We’re delighted that counselling and psychotherapy organisations are to be represented on the Improving Access to Psychological Therapies (IAPT) Advisory Group giving greater recognition to the crucial role counsellors and psychotherapists have within the NHS.

The move is something that we and other professional bodies have long called for.

It’s a really important development that signals a shift in the value of counselling and psychotherapy as part of the NHS mental health workforce. 

We hope having this representation will help as we continue to campaign for more paid training routes and employment opportunities within IAPT for all our members – registered or accredited –  and as we push for an increase in access to a wider choice of therapies through IAPT services.

The IAPT Advisory Group is part of the NHS England structure and is made up of representatives from the NHS, Health Education England, training providers and different modalities.

The representation of the professions will rotate between the professional organisations, which include us, Association of Christian Counsellors (ACC), British Psychoanalytic Council (BPC), National Counselling Society (NCS) and United Kingdom Council for Psychotherapy (UKCP).

We’ll be the first organisation to take up this role – and will be represented by our Chief Professional Standards Officer and Deputy Chief Executive Fiona Ballantine Dykes.

Important moment

Fiona said: “This is an important moment for the professions.

“It gives us a stronger position in which to help broaden opportunities and influence positive change in IAPT that will benefit both clients and our members.

“It shows there’s an increasing recognition within IAPT of the importance of counselling and psychotherapy. This comes at a particularly important time as the expansion of IAPT services is being accelerated.”

Last month we welcomed the news that NHS England and Improvement and Health Education England is investing in new High Intensity posts in IAPT services across England as part of a special initiative to accelerate the expansion of services.

These new jobs were announced after extensive conversations between NHS and IAPT representatives, ourselves and other professional bodies.

We’re continuing to work with NHS to explore opportunities for our members who want to work in the NHS. 

Removing barriers

An important ongoing project is focussed on removing barriers into IAPT which includes looking at training routes, payment, progression, opportunities and what information is needed to encourage and increase the numbers of counsellors and psychotherapists.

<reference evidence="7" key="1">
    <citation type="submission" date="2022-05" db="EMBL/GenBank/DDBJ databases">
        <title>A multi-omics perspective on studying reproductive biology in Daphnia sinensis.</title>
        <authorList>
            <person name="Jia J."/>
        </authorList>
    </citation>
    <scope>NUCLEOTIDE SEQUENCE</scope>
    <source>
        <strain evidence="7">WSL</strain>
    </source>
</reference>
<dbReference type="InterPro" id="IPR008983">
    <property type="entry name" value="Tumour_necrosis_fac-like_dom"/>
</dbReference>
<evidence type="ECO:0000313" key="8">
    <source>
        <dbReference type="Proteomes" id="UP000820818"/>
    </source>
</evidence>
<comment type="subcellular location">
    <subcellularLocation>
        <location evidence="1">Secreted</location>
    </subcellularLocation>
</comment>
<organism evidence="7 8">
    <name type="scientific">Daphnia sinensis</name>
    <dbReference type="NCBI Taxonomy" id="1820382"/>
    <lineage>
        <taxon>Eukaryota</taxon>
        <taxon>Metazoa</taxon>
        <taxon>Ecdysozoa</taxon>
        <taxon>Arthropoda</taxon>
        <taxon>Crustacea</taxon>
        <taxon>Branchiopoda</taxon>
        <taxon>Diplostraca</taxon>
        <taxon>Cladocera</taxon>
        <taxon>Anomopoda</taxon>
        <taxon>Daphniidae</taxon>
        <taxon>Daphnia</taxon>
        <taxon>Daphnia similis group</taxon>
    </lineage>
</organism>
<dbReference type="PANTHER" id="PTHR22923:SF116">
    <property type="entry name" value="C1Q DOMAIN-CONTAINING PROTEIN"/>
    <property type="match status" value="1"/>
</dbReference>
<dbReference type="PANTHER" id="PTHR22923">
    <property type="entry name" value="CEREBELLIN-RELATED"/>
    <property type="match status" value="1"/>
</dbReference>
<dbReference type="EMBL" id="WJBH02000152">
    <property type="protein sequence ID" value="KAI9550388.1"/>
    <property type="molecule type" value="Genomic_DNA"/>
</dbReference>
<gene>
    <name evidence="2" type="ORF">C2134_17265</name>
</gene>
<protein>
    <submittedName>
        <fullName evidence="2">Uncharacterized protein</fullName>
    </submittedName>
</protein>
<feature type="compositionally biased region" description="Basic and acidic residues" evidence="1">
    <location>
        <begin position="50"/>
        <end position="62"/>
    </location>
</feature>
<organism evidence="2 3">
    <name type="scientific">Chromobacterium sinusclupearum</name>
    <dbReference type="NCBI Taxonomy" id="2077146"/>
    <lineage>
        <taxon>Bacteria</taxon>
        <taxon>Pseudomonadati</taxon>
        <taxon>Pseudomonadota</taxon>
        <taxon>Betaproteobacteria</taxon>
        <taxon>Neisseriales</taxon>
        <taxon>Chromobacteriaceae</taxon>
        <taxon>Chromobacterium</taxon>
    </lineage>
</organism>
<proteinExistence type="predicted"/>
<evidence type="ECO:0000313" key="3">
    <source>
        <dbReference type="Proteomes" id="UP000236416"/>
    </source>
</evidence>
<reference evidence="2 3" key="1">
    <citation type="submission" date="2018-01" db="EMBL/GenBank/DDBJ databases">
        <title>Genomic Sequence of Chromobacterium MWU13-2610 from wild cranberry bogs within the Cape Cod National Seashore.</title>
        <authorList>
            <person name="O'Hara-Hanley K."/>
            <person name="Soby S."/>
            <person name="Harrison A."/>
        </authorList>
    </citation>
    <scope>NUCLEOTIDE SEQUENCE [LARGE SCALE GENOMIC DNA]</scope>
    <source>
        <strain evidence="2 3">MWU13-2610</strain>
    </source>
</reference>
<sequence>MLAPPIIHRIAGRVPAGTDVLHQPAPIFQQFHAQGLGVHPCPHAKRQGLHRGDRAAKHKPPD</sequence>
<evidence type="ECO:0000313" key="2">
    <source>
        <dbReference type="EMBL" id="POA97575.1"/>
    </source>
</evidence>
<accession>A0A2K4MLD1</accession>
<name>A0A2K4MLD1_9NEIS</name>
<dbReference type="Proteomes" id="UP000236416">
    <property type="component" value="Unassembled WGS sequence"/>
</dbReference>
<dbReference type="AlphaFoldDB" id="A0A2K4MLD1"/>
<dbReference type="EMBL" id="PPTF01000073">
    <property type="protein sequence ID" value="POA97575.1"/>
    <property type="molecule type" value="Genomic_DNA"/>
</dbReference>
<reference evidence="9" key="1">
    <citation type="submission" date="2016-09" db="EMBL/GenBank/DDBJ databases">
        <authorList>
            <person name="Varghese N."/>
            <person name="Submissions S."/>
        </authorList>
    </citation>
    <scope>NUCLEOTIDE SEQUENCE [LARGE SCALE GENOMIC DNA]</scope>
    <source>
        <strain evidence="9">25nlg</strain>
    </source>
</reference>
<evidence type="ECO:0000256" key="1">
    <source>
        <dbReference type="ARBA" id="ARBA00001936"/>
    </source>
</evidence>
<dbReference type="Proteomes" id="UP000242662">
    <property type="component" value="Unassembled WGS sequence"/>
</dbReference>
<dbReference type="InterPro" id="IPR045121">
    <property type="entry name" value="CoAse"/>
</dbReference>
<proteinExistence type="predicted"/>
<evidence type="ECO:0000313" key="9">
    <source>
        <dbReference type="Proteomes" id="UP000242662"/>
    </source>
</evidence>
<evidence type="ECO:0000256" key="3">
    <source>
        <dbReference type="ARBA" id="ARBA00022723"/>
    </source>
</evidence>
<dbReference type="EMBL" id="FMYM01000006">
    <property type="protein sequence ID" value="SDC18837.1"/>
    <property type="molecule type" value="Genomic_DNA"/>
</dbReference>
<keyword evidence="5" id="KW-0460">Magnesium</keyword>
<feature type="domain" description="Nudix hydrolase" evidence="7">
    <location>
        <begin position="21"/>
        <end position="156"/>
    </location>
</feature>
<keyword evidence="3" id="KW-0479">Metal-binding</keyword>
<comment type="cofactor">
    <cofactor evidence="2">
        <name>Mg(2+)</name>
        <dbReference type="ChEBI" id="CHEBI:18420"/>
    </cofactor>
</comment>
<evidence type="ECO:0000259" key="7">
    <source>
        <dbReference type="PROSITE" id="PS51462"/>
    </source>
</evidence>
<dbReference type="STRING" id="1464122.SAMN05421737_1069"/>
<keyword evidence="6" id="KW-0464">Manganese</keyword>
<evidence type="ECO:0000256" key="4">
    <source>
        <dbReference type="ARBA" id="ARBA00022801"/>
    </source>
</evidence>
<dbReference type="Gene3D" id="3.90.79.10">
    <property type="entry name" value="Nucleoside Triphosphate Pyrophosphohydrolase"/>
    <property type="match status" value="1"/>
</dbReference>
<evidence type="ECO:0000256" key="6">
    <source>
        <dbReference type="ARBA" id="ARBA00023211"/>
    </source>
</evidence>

We welcome the changes that are being made and the potential for future progress.

Kathy Spooner, CEO of ACC, added her voice on behalf of ACC members in welcoming these developments and the shared vision of greater employment opportunities for counsellors and psychotherapists within the NHS.

She added: “Importantly members of the public will also be able to benefit from the expertise and experience of counsellors and psychotherapists when accessing NHS services. It is heartening to be able to work collectively across our different membership bodies with mutual trust and respect." 

A spokesperson for BPC said: “BPC sees this as an important step towards improving and widening choice and access to all IAPT recommended therapies and a recognition of the value of the psychotherapy workforce in the NHS."

Meg Moss, CEO at NCS, said: “We want our members to have the widest possible choices and opportunities when it comes to the workplace, and we’re happy that counselling and psychotherapy are achieving greater potential recognition within IAPT through cooperation with ACC, BACP, and UKCP in this way.

"The work of our organisations doesn’t end here, though, and we’re hopeful that by working together across this area of shared interest we can further increase opportunities for work for all of those on an Accredited Register.

"We’re committed to improving opportunities for registered members whose practice is primarily autonomy-centred as well as those comfortable with the process-centred approach currently favoured within IAPT.”

Adam Jones, Policy and Public Affairs Manager at UKCP, said: “We are delighted that the counselling and psychotherapy professions will now be formally represented on the IAPT Expert Advisory Group, alongside last month’s announcement of new High Intensity roles.

"These results are testament to a highly collaborative model of working between the professional bodies, as well as with NHSE and HEE. These developments will be crucial to ensuring a genuine choice of therapies for the 1.7 million people referred to IAPT each year.